The United States Space Force recently launched a pair of new satellites to test its early warning system for detecting ballistic and hypersonic missiles, along with new advanced tracking technologies. The recent launch, carried to space aboard a United Launch Alliance Atlas 5 rocket, also deployed a spacecraft carrying several classified payloads.
Background: the U.S. Space Force
According to its website, the U.S. Space Force (USSF) “is responsible for organizing, training, and equipping Guardians to conduct global space operations that enhance the way our joint and coalition forces fight, while also offering decision-makers military options to achieve national objectives.”
This mission allows the organization to develop weapons systems, as well as strategies for keeping both space and U.S. airspace safe. Just like the rest of the military, the USSF is based in the pentagon, with many of its members coming from the U.S. Air Force. While the USSF is mainly operated by military personnel, they do allow civilians to join. This allows for a wider range of perspectives on methods to keep space safer and more democratic.
Analysis: Development of an Early Warning System
Teams from both the USSF and Atlas V (part of the United Launch Alliance, ULA) launched the pair of satellites from Cape Canaveral. The launch was to test the tracking technology, as well as ballistics and hypersonic systems on the satellites. The entire mission cost $1.1 billion but had a successful launch as the rocket shot up with 2.3 million pounds of thrust. The mission finished after six hours when the rocket placed the two satellites in Earth’s orbit 22,300 miles in the atmosphere.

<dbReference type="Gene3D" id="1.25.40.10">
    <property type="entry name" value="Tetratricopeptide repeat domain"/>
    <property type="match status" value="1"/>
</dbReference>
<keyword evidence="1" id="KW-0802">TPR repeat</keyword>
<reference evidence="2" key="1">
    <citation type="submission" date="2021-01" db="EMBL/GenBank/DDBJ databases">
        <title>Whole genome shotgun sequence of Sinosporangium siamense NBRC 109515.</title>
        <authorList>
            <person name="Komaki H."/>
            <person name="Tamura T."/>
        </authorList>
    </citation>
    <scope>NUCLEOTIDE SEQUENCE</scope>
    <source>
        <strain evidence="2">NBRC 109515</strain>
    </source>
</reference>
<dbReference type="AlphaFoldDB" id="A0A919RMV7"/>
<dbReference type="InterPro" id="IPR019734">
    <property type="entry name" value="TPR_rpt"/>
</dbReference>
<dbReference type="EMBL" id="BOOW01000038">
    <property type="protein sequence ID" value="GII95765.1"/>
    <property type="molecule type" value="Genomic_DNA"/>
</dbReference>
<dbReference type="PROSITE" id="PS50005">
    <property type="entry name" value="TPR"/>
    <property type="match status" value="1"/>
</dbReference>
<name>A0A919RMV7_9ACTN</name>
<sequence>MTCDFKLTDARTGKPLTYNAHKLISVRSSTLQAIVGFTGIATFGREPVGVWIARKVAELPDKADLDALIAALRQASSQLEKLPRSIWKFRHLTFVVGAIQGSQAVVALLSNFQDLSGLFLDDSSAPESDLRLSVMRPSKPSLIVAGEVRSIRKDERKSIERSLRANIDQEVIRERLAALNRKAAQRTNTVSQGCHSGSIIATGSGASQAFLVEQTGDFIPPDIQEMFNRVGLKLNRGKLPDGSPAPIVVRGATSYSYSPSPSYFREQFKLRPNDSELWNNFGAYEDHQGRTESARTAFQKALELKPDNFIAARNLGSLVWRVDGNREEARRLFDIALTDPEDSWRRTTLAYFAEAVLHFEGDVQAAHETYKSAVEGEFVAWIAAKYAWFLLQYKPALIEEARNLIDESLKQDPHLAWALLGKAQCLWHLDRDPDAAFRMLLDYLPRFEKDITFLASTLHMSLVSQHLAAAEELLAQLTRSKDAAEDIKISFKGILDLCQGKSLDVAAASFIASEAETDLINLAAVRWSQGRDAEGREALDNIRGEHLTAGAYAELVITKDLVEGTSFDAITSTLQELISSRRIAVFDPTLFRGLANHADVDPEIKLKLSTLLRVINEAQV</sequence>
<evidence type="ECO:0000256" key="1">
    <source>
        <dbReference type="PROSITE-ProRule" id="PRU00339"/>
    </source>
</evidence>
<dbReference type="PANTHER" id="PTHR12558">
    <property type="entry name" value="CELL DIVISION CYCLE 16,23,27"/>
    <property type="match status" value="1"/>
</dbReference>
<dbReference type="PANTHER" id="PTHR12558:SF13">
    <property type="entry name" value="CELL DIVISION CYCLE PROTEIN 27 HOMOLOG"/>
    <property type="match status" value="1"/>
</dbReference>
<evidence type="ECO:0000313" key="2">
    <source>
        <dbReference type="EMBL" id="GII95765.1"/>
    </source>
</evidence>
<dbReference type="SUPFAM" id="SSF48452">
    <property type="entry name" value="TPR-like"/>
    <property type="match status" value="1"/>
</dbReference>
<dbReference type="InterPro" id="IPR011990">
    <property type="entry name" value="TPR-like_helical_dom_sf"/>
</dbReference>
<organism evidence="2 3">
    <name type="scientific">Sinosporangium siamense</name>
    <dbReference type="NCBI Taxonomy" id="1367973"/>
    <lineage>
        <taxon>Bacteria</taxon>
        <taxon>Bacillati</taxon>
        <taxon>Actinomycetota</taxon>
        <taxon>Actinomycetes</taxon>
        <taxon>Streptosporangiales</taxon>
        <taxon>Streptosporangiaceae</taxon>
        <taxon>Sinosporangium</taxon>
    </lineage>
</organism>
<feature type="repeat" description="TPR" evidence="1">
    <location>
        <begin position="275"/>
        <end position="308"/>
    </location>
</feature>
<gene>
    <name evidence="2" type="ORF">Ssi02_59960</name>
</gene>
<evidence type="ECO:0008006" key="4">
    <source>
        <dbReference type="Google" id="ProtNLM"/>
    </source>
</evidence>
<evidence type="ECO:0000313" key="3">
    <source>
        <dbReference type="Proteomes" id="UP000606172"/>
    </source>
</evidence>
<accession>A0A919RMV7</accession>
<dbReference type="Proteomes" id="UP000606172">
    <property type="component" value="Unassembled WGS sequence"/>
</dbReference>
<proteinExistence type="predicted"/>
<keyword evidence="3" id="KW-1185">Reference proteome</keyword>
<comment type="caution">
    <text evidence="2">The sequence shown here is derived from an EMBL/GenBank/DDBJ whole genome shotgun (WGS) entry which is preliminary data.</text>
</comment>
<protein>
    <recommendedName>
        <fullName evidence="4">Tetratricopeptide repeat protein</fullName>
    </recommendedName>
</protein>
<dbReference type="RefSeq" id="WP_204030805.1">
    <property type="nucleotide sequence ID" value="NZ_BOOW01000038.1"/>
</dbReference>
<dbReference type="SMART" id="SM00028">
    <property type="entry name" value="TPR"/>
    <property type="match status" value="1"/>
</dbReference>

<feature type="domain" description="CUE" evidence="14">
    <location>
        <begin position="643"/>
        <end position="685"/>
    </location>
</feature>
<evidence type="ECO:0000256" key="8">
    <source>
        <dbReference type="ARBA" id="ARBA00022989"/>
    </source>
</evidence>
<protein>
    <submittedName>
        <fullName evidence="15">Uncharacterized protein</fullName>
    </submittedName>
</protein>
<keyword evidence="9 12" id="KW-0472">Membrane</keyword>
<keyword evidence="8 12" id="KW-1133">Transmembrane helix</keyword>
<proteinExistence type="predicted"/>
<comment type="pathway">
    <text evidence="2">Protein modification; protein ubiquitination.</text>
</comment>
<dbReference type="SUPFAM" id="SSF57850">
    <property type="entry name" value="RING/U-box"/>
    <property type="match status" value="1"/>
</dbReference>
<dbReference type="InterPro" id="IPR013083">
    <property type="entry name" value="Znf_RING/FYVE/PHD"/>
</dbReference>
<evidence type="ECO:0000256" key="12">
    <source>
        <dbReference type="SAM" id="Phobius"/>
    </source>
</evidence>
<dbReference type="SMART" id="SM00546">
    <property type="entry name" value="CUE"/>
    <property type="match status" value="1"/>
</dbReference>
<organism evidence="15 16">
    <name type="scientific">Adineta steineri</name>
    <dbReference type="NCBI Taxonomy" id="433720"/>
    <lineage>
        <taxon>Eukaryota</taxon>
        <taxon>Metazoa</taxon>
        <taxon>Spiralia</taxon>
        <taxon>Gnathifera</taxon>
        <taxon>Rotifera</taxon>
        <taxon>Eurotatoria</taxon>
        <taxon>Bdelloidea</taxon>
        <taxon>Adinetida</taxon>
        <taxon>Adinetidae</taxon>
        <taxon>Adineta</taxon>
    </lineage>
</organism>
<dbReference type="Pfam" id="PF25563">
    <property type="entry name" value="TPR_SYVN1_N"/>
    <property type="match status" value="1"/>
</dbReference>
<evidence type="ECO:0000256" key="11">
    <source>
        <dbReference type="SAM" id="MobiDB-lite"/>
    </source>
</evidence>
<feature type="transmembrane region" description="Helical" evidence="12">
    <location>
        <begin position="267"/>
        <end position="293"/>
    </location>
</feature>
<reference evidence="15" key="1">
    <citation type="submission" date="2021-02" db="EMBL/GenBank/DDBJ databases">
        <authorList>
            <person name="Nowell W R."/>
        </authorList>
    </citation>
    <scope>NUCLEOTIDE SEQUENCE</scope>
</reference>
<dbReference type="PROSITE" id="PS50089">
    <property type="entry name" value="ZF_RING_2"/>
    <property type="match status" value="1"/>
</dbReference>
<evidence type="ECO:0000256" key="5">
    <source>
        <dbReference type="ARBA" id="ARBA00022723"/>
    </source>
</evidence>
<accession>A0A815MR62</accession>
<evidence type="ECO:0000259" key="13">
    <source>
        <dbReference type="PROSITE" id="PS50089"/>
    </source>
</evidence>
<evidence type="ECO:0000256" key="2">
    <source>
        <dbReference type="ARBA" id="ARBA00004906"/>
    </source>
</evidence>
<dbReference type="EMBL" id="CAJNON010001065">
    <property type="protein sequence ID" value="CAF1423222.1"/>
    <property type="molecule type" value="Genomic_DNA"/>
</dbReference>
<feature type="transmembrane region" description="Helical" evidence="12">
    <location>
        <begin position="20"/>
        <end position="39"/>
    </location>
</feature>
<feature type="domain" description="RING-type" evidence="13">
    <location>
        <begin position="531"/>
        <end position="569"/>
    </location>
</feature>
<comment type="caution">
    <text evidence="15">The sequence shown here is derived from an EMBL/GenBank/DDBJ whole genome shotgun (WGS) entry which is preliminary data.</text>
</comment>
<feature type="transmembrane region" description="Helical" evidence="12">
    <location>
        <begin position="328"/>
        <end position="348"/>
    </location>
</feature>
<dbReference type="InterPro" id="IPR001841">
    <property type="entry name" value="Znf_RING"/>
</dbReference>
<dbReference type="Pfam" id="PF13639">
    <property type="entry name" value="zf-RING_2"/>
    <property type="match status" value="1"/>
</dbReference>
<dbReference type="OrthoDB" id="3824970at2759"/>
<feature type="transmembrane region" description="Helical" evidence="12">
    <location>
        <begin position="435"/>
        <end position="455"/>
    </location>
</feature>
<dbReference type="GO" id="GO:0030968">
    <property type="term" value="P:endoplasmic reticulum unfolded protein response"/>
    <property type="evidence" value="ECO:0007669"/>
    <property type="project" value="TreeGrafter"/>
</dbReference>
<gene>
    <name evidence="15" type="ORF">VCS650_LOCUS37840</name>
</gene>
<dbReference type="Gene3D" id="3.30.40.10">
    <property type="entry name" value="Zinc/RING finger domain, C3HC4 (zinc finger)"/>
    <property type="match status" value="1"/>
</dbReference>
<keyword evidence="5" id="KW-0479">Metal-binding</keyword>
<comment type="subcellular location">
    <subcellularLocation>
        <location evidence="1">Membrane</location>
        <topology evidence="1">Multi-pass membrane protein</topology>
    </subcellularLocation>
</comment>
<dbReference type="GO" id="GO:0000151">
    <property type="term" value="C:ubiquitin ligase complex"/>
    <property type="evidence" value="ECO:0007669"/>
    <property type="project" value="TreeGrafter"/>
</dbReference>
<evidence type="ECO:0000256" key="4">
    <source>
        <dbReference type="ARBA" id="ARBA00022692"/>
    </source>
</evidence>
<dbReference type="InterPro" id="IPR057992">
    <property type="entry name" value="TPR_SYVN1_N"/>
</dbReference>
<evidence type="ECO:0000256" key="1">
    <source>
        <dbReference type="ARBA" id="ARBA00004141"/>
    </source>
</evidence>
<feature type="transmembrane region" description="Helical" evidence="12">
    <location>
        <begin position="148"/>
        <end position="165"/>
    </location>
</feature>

According to Gary Wentz, ULA vice president of Government and Commercial Programs, “This mission once again demonstrated ULA’s unmatched capability of precisely delivering the country’s most critical assets to a highly complex orbit. Our strong partnership with the USSF team is essential to maintain our nation’s security advantages and achieve robust mission assurance. Thank you to the ULA team and our mission partners for the indelible commitment to mission success.” ULA has launched 151 rocket missions, all of which have seen successful completion.
Outlook: The Next Steps For the Space Force
This satellite launch is only the beginning of the USSF’s plans for the future. Currently, the USSF website includes several different organizations it is collaborating with, which includes the Pacific Northwest National Laboratory and MIT. Although the exact sorts of weapons the USSF is developing remain unclear, the recent launch from Cape Canaveral presents us a fairly good idea about things to come, and what to expect from the newest branch of the military in the years ahead.
Kenna Hughes-Castleberry is a staff writer at the Debrief and the Science Communicator at JILA (a partnership between the University of Colorado Boulder and NIST). She focuses on deep tech, the metaverse, and quantum technology. You can find more of her work at her website: https://kennacastleberry.com/